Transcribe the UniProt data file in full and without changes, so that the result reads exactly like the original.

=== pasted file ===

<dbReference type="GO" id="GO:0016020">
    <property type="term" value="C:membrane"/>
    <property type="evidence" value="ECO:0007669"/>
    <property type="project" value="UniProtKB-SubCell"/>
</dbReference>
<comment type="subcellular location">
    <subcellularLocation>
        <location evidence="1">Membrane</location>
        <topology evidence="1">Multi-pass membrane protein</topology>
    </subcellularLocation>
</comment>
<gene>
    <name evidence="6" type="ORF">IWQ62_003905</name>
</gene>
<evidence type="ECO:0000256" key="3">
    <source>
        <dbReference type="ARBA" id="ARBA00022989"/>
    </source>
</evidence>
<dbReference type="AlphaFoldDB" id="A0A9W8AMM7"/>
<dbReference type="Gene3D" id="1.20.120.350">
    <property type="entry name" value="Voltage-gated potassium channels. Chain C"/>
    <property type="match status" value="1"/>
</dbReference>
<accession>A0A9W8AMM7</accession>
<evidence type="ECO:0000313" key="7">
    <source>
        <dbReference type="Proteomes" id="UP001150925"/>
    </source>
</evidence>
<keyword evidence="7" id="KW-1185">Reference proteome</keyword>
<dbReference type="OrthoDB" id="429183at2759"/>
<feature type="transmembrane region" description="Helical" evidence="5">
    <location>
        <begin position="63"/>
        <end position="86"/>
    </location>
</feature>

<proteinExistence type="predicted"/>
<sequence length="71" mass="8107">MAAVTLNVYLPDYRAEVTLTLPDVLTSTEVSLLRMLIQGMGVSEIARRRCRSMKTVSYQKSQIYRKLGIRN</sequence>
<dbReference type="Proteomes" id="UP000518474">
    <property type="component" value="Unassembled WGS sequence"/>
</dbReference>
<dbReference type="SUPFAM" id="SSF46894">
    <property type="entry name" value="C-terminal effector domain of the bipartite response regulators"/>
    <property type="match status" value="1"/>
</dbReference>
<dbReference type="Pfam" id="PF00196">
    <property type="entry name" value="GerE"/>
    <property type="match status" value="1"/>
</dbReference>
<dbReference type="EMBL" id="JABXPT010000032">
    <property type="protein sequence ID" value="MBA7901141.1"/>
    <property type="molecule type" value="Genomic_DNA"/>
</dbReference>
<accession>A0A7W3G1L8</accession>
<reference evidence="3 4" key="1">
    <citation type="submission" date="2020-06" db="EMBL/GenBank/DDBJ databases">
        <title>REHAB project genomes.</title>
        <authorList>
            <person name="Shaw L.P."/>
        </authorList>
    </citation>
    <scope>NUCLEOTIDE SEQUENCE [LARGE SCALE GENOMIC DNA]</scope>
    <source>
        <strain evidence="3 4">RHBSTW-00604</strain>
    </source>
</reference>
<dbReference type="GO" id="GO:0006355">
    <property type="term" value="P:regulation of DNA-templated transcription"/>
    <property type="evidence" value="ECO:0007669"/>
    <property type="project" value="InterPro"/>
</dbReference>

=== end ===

<dbReference type="GO" id="GO:0016020">
    <property type="term" value="C:membrane"/>
    <property type="evidence" value="ECO:0007669"/>
    <property type="project" value="UniProtKB-SubCell"/>
</dbReference>
<comment type="subcellular location">
    <subcellularLocation>
        <location evidence="1">Membrane</location>
        <topology evidence="1">Multi-pass membrane protein</topology>
    </subcellularLocation>
</comment>
<gene>
    <name evidence="6" type="ORF">IWQ62_003905</name>
</gene>
<evidence type="ECO:0000256" key="3">
    <source>
        <dbReference type="ARBA" id="ARBA00022989"/>
    </source>
</evidence>
<dbReference type="AlphaFoldDB" id="A0A9W8AMM7"/>
<dbReference type="Gene3D" id="1.20.120.350">
    <property type="entry name" value="Voltage-gated potassium channels. Chain C"/>
    <property type="match status" value="1"/>
</dbReference>
<accession>A0A9W8AMM7</accession>
<evidence type="ECO:0000313" key="7">
    <source>
        <dbReference type="Proteomes" id="UP001150925"/>
    </source>
</evidence>
<keyword evidence="7" id="KW-1185">Reference proteome</keyword>
<dbReference type="OrthoDB" id="429183at2759"/>
<feature type="transmembrane region" description="Helical" evidence="5">
    <location>
        <begin position="63"/>
        <end position="86"/>
    </location>
</feature>

<proteinExistence type="predicted"/>
<sequence length="71" mass="8107">MAAVTLNVYLPDYRAEVTLTLPDVLTSTEVSLLRMLIQGMGVSEIARRRCRSMKTVSYQKSQIYRKLGIRN</sequence>
<dbReference type="Proteomes" id="UP000518474">
    <property type="component" value="Unassembled WGS sequence"/>
</dbReference>
<dbReference type="SUPFAM" id="SSF46894">
    <property type="entry name" value="C-terminal effector domain of the bipartite response regulators"/>
    <property type="match status" value="1"/>
</dbReference>
<dbReference type="Pfam" id="PF00196">
    <property type="entry name" value="GerE"/>
    <property type="match status" value="1"/>
</dbReference>
<dbReference type="EMBL" id="JABXPT010000032">
    <property type="protein sequence ID" value="MBA7901141.1"/>
    <property type="molecule type" value="Genomic_DNA"/>
</dbReference>
<accession>A0A7W3G1L8</accession>
<reference evidence="3 4" key="1">
    <citation type="submission" date="2020-06" db="EMBL/GenBank/DDBJ databases">
        <title>REHAB project genomes.</title>
        <authorList>
            <person name="Shaw L.P."/>
        </authorList>
    </citation>
    <scope>NUCLEOTIDE SEQUENCE [LARGE SCALE GENOMIC DNA]</scope>
    <source>
        <strain evidence="3 4">RHBSTW-00604</strain>
    </source>
</reference>
<dbReference type="GO" id="GO:0006355">
    <property type="term" value="P:regulation of DNA-templated transcription"/>
    <property type="evidence" value="ECO:0007669"/>
    <property type="project" value="InterPro"/>
</dbReference>